Video: Solving Quadratic Inequalities

Solve the inequality π‘₯Β² βˆ’ π‘₯ βˆ’ 12< 0.

03:23

Video Transcript

Solve the inequality π‘₯ squared minus π‘₯ minus 12 is less than zero.

This is a quadratic inequality because we want to find when a quadratic expression is less than zero. And the first thing to do when solving a quadratic inequality is to sketch a graph of the quadratic function. There are two features of the graph, which are going to help us solve this inequality: firstly the π‘₯-intercept of the graph, that is, where the graph crosses the π‘₯-axis, and the direction that the graph passes through these π‘₯-intercepts.

First, let’s find the π‘₯-intercepts. The π‘₯-intercepts of the graph of 𝑦 equals 𝑓 of π‘₯ are the values of π‘₯ for which 𝑓 of π‘₯ is equal to zero. In our case, 𝑓 of π‘₯, the function that we’re graphing, is π‘₯ squared minus π‘₯ minus 12. We can factor the left-hand side by inspection. And we find that the two solutions are π‘₯ equals four and π‘₯ equals negative three. And these are the π‘₯-intercepts of the graph. So we mark them on the π‘₯-axis.

We know that the graph passes through these two points. But in which direction does it do so? Our graph is a quadratic graph. And so it’s a parabola in shape. And there are basically two possibilities for how this parabola passes through these two points. It’s either an upward facing parabola or a downward facing one.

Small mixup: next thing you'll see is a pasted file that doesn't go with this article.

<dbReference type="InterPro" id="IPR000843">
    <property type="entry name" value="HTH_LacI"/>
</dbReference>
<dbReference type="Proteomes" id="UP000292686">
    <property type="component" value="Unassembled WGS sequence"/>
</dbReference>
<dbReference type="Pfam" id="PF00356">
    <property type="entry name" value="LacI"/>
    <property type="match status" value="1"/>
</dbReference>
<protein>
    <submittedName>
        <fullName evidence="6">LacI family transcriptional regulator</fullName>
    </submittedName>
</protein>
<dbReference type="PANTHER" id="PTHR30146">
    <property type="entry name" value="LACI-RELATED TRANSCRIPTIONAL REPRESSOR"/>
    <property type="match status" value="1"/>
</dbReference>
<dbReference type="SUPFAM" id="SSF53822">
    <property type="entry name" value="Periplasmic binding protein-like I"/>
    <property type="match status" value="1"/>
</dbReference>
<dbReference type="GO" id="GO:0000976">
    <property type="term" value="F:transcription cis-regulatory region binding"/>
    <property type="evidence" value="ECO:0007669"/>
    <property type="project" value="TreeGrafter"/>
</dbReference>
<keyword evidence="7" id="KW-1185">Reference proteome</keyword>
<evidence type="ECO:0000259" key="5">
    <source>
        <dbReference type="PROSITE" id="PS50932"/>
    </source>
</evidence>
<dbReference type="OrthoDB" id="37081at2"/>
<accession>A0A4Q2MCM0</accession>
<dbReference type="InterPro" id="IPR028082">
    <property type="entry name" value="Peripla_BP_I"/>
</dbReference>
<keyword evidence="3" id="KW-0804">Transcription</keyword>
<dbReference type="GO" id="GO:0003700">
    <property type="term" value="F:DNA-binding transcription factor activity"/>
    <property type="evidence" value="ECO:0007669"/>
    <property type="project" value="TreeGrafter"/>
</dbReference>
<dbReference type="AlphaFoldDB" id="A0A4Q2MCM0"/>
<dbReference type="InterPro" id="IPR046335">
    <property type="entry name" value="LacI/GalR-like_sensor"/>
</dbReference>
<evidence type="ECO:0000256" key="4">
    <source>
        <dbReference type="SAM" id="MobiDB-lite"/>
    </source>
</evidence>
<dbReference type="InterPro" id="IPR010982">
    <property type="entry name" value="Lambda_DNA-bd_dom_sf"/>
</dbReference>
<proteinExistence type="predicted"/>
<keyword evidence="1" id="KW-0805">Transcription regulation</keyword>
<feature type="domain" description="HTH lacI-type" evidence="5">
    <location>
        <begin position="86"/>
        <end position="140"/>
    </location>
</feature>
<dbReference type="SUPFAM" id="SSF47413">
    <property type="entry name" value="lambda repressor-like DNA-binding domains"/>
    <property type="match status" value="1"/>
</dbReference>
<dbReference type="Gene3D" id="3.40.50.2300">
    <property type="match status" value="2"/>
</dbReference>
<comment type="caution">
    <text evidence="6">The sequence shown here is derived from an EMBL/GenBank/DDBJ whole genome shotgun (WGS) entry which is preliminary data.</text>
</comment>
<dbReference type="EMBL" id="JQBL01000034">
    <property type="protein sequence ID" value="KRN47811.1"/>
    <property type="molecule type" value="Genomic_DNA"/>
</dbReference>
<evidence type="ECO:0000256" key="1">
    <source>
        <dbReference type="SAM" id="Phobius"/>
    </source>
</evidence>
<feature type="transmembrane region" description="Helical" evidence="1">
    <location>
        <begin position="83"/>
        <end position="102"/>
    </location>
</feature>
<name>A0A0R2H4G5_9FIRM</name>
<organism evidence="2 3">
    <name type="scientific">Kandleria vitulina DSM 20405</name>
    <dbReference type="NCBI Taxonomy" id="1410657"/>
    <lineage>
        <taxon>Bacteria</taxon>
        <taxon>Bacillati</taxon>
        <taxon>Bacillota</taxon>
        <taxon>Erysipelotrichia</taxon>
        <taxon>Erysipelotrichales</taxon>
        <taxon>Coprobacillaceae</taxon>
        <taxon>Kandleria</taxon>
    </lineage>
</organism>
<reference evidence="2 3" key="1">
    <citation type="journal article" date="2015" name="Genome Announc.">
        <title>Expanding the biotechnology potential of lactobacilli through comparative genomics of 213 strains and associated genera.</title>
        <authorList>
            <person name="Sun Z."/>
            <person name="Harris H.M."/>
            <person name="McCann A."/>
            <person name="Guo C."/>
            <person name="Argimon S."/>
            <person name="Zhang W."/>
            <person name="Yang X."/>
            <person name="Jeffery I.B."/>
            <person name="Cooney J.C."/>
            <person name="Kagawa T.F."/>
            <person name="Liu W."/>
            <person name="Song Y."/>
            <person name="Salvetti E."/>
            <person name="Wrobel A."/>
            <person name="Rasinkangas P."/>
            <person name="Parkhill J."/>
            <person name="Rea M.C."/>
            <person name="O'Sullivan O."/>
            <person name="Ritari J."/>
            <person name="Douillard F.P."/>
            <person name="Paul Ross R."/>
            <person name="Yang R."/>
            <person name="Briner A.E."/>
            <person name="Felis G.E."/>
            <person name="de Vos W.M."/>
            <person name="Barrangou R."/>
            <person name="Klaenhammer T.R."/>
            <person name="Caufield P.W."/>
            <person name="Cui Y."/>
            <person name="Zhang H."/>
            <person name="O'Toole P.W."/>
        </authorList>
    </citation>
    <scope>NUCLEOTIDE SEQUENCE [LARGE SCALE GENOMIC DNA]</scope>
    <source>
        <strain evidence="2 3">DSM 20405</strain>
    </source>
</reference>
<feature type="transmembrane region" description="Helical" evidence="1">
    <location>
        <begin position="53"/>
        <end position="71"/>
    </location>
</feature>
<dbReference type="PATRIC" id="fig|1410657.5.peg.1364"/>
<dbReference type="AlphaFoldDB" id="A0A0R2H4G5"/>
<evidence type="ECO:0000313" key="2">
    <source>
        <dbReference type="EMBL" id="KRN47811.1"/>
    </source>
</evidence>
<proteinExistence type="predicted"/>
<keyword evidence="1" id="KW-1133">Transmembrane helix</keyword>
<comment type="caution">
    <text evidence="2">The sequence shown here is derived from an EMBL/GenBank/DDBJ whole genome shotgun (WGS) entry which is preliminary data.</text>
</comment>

How do we decide between these two possibilities? We look at the π‘₯ squared term and see that its coefficient is one, which is positive. And so we have an upward facing parabola. So this is a sketch of our graph. We could add other features to it like the 𝑦-intercept or the vertex of the graph. But we’ll see that we don’t need to.

Let’s turn our attention back to the inequality. So how does this graph help us solve the inequality π‘₯ squared minus π‘₯ minus 12 is less than zero? Well, 𝑓 of π‘₯ is less than zero for the values of π‘₯ where the graph of 𝑦 equals 𝑓 of π‘₯ lies below the π‘₯-axis. And we can see now why we chose those two important features. They are the features that allow us to determine precisely when the graph lies below the π‘₯-axis.

We highlight the part of the graph which lies below the π‘₯-axis. And we ask ourselves for what values of π‘₯ is this graph below the π‘₯-axis. Because we found and marked the π‘₯-intercepts on the graph, we can just read this off. The graph of 𝑓 of π‘₯ is below the π‘₯-axis when π‘₯ is between negative three and four. And we’re using less than signs here and not less than or equal to signs because the end points negative three and four are not solutions of the inequality and so should not be included.

Looking at the graph, we can see that 𝑓 of negative three is equal to zero and not less than zero. And the same is true for 𝑓 of four. This is how you write the solution in inequality notation. But we can also write this in interval notation.

We write that π‘₯ is an element of the interval from negative three to four. And we’re using parentheses and not square brackets here for the same reason we use less than signs and not less than or equal to signs in the inequality notation to show that the end points negative three and four are not included in this interval.

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